Monday, March 5, 2012

Economy of Communion: New Way of Running a Company

"Based on an economy of sharing, the vicious circle of the rich getting richer and the poor getting poorer can be broken." This is the headline to an article in the Peace Weekly on the "Economy of Communion," a movement of entrepreneurs, workers, managers, consumers, and financial operators. It was launched by Chiara Lubich, the founder of the Focolare Movement, in 1991, in Sao Paolo, Brazil, to demonstrate a possible social reality, following the example of the first Christian community in Jerusalem, that "no one of them was in need."

Repeatedly,  we hear that the middle class, and those even further down on the economic ladder, are finding their lives financially more  difficult, and at the same time we hear that the financial conglomerates are invading the world of small business, and putting many of them out of business. This criticism is also coming into focus in the political world, with the elections planned for this year. There is a growing desire for policies that will change the way the government deals with big business.

The article gives us an example of a bakery that is transparent in its running, honest in paying its  taxes, and is following the principals of the Economy of Communion. They return one third of their profits to the company and return the rest to the workers and the poor. Each month they give to the poor from 20 to 30 thousand dollars a month. The bakery employs 160 workers and is the largest, in one location, in the country. They have as their motto: "Do what we all consider the right thing to do." They seek to have a  family atmosphere and even have their own newspaper. All the workers have a voice in setting the goals of the company, and how the bakery functions on a daily basis is a joint decision, certainly something quite out of the ordinary in today's business climate.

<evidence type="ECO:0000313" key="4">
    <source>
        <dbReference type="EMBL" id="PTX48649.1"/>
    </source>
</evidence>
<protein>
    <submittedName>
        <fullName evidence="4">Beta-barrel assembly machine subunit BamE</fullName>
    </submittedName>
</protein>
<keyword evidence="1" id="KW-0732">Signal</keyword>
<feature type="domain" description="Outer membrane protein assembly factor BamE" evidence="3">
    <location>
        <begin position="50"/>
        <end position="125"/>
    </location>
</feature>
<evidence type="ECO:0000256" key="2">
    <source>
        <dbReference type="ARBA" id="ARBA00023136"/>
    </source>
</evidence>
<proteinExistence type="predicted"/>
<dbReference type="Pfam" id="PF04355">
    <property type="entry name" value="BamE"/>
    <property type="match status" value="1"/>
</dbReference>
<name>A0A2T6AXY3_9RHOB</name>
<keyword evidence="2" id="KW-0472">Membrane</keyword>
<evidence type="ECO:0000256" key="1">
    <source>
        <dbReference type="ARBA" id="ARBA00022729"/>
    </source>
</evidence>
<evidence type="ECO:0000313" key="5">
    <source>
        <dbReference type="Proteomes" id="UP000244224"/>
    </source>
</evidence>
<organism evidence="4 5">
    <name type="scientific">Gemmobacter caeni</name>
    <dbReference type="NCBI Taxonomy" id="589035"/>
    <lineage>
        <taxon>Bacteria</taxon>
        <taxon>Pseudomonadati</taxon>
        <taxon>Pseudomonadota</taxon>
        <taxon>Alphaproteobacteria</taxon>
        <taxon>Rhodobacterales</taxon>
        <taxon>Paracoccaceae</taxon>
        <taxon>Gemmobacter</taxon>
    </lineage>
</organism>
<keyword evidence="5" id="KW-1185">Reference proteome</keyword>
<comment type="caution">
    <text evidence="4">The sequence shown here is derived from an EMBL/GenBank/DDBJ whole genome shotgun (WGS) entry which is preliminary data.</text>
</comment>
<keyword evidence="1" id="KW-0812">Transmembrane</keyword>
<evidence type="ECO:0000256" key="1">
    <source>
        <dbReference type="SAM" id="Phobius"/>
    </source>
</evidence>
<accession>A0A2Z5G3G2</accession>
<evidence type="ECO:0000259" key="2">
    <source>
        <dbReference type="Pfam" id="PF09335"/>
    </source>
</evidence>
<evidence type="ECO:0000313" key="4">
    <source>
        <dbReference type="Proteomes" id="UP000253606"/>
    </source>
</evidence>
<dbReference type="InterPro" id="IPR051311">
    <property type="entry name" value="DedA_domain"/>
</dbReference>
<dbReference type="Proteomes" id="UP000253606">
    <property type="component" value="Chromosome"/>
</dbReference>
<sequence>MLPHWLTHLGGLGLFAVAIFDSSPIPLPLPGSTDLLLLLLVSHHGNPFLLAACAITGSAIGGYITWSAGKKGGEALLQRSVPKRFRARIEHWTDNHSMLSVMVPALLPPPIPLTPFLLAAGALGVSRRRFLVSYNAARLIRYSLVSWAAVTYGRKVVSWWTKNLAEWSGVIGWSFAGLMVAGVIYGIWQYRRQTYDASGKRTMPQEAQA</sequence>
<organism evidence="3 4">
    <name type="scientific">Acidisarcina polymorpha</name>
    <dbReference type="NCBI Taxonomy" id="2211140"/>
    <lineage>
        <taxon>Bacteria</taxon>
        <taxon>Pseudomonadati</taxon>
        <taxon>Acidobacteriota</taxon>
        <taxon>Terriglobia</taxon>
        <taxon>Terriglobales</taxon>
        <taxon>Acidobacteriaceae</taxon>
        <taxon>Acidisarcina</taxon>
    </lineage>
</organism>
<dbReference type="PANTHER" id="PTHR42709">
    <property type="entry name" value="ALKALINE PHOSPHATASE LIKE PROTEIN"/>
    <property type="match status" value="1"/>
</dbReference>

Another example is from Brazil where the movement began. Femaq, with 60 full-time employees, makes automotive parts. Two brothers decided, in 1991, to share the running of the company and the profits with their workers, and also to contribute funds to helping the poor. Following this change, their profits increased; the new approach to running a company and treating their workers was vindicated. The firm, in 1994,  had a gross revenue of $8,200,200, making  it one of the leading firms of its kind, not only in Brazil but in South America.

The Economy of Communion has shown more interest in people than money and company growth. The economic achievements naturally come, not surprisingly, according to the principles of the movement, when a significant portion of the income goes into growing the company, helping the poor and benefiting the  workers. The problem with big business today, says the Korean  leader of the Economy of Communion, is that the bigger the company becomes the more it wants to continue growing, often at the expense of the poorer sectors of the society. The aim of the movement is to change this culture, he said.  It is not merely to help the poor but to have those who have been helped in a better position to help others.

The article concludes with the words of the one responsible for the Economy of Communion. "The conglomerates are getting into the commercial street markets   because there is money to be made." He hopes for a change: "More than income and money, there should be in any business enterprise an interest in people and relationships. This alternative proposal will be a solution to our present problems."